This is a foreword that I wrote for Lothrop Stoddard’s The French Revolution in San Domingo, published in 2011.
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Lothrop Stoddard on the French Colonists in San Domingo
Historian Frank Moya Pons, writing in The Cambridge History of Latin America, describes Lothrop Stoddard’s The French Revolution in San Domingo as “a book now out of fashion because of its racism, although retaining some interest.” 
Interesting indeed, because it reflects the racial views of an important set of American intellectuals in the early twentieth century. There was a time when evolutionary thinking was widely considered to be the key to racial self-defense. Although it didn’t play a role in the Congressional debates (itself an indication of the rapidly changing intellectual context), evolutionary thinking was prominent among some of the elite intellectual proponents of immigration restriction in the 1920s. This was the heyday of eugenics—motivated by concern about deterioration of the gene pool because modern civilization had increased the moral and intellectual burdens of life at the same time that natural selection had been relaxed because of advances in medicine, hygiene, and nutrition. Lothrop Stoddard’s The Revolt against Civilization: The Menace of the Under-Man exemplifies these trends.
Race is indeed central to Stoddard’s volume. Written at a time when the science of race, race differences, and eugenics were at their height, Stoddard sees the conflict as fundamentally about race. But his view is that of a race realist. Unlike the vast majority of contemporary intellectuals, he sees race for what it is: a gargantuan fault line that separates humans.
However, Stoddard never comes across as a cheerleader for the Whites in their conflicts with Blacks and mulattos. Indeed, the Whites are described in highly unflattering terms—an important corrective to the view one might glean from previous chapters emphasizing the high-mindedness of Whites in the anti-slavery movements. Many are “shady characters”—opportunists out to make money and without any moral scruples. Heavy drinking and gambling are pervasive. The Whites are the consummate individualists. They are not a people but “only a mass of individuals.” Poor Whites were adventurers, unable to compete with slave labor and therefore forced to make a living by any means necessary. However, we also see strains of moralistic idealism noted in previous chapters as a characteristic of northern Europeans.
It’s difficult to have sympathy for the White planters. They live in a world of “material crudity … intellectual poverty and mental isolation.” They are surrounded by outrageous retinues of slaves, living like an Oriental potentate. Stoddard quotes a contemporary observer, Moreau de Saint-Mery: “That crowd of slaves which hangs upon the master’s lightest word or sign, lends him an air of grandeur. It is beneath the dignity of a rich man to have less than four times as many servants as he needs. The women have an especial gift for surrounding themselves with a useless retinue.”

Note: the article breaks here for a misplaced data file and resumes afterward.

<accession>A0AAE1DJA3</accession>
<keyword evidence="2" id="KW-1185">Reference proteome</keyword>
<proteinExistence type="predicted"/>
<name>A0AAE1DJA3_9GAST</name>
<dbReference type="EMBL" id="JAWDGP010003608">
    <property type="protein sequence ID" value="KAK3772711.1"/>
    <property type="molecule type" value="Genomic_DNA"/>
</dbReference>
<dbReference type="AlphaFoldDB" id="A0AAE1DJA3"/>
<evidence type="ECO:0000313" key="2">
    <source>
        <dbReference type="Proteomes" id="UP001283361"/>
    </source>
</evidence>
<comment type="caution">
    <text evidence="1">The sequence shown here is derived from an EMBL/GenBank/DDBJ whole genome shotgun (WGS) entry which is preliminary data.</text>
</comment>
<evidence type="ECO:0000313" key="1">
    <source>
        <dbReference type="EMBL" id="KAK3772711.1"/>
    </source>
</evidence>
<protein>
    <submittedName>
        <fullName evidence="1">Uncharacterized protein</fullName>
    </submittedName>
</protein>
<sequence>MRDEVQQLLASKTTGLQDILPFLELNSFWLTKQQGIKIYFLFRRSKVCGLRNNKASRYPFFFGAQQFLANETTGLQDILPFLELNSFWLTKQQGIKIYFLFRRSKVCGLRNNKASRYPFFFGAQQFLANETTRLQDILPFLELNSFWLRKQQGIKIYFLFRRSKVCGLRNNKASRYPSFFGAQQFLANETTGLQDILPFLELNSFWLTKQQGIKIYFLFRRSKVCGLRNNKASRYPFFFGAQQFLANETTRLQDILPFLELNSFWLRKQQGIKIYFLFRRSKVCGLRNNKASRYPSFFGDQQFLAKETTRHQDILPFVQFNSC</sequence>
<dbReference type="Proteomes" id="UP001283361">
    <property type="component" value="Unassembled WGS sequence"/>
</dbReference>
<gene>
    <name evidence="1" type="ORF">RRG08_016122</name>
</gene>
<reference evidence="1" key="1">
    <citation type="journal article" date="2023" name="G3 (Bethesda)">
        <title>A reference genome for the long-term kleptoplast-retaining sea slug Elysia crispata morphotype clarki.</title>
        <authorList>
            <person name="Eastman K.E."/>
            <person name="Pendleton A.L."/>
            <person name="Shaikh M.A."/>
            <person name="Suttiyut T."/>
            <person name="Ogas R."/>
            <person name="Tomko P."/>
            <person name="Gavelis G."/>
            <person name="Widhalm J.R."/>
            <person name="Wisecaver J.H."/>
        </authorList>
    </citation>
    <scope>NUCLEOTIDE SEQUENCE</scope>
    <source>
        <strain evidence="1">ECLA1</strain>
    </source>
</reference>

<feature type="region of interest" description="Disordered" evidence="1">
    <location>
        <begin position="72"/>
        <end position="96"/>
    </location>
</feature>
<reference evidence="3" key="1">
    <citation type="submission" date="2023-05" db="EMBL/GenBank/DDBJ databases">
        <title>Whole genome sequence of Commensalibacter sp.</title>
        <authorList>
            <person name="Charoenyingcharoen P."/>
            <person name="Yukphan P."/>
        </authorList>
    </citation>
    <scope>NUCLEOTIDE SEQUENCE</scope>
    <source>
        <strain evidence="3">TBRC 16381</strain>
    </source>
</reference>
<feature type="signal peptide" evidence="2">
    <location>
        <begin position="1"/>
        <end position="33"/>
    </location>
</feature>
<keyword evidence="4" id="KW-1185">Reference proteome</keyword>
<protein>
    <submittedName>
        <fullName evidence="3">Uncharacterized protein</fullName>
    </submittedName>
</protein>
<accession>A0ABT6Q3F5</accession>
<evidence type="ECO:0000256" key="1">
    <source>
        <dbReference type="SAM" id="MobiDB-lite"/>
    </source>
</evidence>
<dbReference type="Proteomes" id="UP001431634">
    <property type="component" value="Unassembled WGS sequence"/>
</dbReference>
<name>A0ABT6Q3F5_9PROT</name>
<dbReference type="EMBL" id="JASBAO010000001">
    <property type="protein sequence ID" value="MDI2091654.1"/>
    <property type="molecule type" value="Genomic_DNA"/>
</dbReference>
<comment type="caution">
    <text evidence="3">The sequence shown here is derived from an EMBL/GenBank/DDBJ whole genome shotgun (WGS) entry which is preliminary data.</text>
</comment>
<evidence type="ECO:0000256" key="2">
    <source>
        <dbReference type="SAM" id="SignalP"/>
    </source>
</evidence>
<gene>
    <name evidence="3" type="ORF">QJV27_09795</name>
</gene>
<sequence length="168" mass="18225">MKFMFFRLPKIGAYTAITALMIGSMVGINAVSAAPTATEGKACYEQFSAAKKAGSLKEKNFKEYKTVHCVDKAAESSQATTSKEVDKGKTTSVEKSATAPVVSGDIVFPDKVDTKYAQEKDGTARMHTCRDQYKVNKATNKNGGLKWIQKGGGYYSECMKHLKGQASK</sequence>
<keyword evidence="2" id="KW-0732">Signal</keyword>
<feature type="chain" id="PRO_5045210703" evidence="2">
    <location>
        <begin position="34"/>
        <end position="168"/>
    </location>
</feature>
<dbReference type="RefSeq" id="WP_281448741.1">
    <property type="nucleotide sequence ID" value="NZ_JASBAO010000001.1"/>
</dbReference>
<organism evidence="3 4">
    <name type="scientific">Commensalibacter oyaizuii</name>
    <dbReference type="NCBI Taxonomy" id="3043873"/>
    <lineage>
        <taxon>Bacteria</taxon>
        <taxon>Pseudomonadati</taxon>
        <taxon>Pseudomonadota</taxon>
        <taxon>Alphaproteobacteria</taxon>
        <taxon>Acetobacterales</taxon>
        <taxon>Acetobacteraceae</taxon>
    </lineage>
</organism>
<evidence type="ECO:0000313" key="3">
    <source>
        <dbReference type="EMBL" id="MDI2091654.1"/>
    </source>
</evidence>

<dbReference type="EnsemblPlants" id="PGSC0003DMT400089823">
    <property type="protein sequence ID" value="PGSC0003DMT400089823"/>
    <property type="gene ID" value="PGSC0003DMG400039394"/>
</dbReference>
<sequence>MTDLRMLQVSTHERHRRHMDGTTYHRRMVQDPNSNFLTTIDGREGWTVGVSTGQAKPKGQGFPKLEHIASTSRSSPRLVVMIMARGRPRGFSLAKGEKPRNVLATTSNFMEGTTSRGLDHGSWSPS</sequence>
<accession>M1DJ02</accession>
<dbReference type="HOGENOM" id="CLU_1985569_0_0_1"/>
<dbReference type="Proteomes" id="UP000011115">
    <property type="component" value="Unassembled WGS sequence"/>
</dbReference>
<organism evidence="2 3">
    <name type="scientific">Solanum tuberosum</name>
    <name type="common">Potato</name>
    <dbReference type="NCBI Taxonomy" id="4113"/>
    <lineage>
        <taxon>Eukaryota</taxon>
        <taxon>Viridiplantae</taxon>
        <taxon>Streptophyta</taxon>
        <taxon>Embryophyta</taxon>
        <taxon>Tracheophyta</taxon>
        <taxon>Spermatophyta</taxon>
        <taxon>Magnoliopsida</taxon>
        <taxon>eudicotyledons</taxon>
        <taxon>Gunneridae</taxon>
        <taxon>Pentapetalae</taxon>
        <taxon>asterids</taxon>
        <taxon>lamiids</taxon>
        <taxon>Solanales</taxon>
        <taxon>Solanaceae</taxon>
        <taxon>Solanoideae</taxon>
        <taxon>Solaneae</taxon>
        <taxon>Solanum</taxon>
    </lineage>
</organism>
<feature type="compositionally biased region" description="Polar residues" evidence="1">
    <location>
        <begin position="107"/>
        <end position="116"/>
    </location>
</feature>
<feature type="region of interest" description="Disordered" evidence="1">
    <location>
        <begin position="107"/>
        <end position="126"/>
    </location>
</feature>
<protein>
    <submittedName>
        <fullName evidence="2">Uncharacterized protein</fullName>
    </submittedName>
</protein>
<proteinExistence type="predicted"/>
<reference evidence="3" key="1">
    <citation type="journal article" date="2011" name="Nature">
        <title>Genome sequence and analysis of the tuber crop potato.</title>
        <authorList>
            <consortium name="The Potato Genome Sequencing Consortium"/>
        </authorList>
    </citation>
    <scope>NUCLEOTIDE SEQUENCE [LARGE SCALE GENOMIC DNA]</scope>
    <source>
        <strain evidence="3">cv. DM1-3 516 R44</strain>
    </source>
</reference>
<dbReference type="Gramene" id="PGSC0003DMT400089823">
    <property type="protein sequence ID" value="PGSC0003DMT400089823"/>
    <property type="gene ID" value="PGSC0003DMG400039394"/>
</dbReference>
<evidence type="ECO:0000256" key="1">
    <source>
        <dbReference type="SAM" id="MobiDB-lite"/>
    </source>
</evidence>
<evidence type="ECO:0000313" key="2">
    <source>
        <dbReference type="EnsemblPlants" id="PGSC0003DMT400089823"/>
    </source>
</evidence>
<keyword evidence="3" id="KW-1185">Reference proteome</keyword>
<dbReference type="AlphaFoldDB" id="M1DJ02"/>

The rich Whites are unsocial and quarrelsome with their neighbors. Another observer, DeWimpffen describes the “pretensions, either ill-founded or ridiculous; jealousies of each other’s fortune, more ridiculous still; disputes about boundaries . . . and finally trespasses committed by the negroes or the cattle — occasion such a misunderstanding, or such a coolness, that all reciprocal communication is out of the question. Consequently, as nothing is so savage as the recluse who is not so by choice, you must not be surprised that each owl rests in his hole, and that so little sociability reigns among men who have few or no sociable qualities.”
These Whites had a sense of preserving their racial uniqueness while at the same time the males among them were energetically creating a mulatto caste by procreating with Black slaves and by taking mulattos as concubines. The common understanding was that any trace of Black blood would show up among descendants and bring shame to the family, even if the parents were not recognizably Black. While creating mulatto children was commonplace and socially accepted, there was a horror at marriage with a mulatto (marriage with a Black being completely out of the question). Marriage to a mulatto resulted in ostracism and derision. Particularly interesting is that elaborate genealogies were kept so that Whites could advertise the racial purity of their ancestors. Racial consciousness was intense: “Creole or European, poor white or planter, smuggler or governor, — all remembered that they were white; all were determined that the white race should keep white and should rule San Domingo.” Stoddard writes of “the racial fanaticism of San Domingo” that proved stronger than national loyalty: When the French government no longer supported them, they defected to the English.